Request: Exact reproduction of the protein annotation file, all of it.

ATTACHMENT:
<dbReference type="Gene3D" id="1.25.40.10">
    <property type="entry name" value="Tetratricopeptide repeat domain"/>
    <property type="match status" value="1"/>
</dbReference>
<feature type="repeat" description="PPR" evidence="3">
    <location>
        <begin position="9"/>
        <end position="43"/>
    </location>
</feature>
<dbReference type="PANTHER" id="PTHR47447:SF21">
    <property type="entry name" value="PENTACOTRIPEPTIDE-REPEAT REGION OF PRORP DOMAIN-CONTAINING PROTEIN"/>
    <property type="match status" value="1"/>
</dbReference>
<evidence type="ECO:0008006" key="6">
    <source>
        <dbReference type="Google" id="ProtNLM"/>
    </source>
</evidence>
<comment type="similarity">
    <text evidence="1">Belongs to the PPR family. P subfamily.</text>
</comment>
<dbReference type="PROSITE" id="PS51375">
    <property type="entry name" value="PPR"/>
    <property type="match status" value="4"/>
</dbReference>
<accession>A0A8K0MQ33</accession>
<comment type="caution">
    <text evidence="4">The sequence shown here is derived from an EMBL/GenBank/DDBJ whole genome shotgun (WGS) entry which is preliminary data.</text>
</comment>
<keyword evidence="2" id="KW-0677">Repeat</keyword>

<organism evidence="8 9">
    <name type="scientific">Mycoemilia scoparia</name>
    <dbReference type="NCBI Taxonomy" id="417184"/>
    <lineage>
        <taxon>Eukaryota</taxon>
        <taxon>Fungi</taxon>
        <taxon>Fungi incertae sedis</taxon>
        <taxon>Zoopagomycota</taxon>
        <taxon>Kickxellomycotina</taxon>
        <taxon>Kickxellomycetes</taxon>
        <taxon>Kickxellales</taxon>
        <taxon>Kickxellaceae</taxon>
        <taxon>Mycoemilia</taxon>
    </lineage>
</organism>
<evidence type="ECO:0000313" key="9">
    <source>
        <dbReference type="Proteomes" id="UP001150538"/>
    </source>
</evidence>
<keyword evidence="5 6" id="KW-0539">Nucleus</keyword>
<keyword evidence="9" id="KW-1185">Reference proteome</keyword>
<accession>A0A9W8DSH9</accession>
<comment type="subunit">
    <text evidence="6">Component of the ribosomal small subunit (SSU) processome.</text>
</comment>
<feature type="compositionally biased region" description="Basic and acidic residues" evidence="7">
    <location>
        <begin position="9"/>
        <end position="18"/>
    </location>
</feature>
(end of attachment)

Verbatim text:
<dbReference type="Gene3D" id="1.25.40.10">
    <property type="entry name" value="Tetratricopeptide repeat domain"/>
    <property type="match status" value="1"/>
</dbReference>
<feature type="repeat" description="PPR" evidence="3">
    <location>
        <begin position="9"/>
        <end position="43"/>
    </location>
</feature>
<dbReference type="PANTHER" id="PTHR47447:SF21">
    <property type="entry name" value="PENTACOTRIPEPTIDE-REPEAT REGION OF PRORP DOMAIN-CONTAINING PROTEIN"/>
    <property type="match status" value="1"/>
</dbReference>
<evidence type="ECO:0008006" key="6">
    <source>
        <dbReference type="Google" id="ProtNLM"/>
    </source>
</evidence>
<comment type="similarity">
    <text evidence="1">Belongs to the PPR family. P subfamily.</text>
</comment>
<dbReference type="PROSITE" id="PS51375">
    <property type="entry name" value="PPR"/>
    <property type="match status" value="4"/>
</dbReference>
<accession>A0A8K0MQ33</accession>
<comment type="caution">
    <text evidence="4">The sequence shown here is derived from an EMBL/GenBank/DDBJ whole genome shotgun (WGS) entry which is preliminary data.</text>
</comment>
<keyword evidence="2" id="KW-0677">Repeat</keyword>

<organism evidence="8 9">
    <name type="scientific">Mycoemilia scoparia</name>
    <dbReference type="NCBI Taxonomy" id="417184"/>
    <lineage>
        <taxon>Eukaryota</taxon>
        <taxon>Fungi</taxon>
        <taxon>Fungi incertae sedis</taxon>
        <taxon>Zoopagomycota</taxon>
        <taxon>Kickxellomycotina</taxon>
        <taxon>Kickxellomycetes</taxon>
        <taxon>Kickxellales</taxon>
        <taxon>Kickxellaceae</taxon>
        <taxon>Mycoemilia</taxon>
    </lineage>
</organism>
<evidence type="ECO:0000313" key="9">
    <source>
        <dbReference type="Proteomes" id="UP001150538"/>
    </source>
</evidence>
<keyword evidence="5 6" id="KW-0539">Nucleus</keyword>
<keyword evidence="9" id="KW-1185">Reference proteome</keyword>
<accession>A0A9W8DSH9</accession>
<comment type="subunit">
    <text evidence="6">Component of the ribosomal small subunit (SSU) processome.</text>
</comment>
<feature type="compositionally biased region" description="Basic and acidic residues" evidence="7">
    <location>
        <begin position="9"/>
        <end position="18"/>
    </location>
</feature>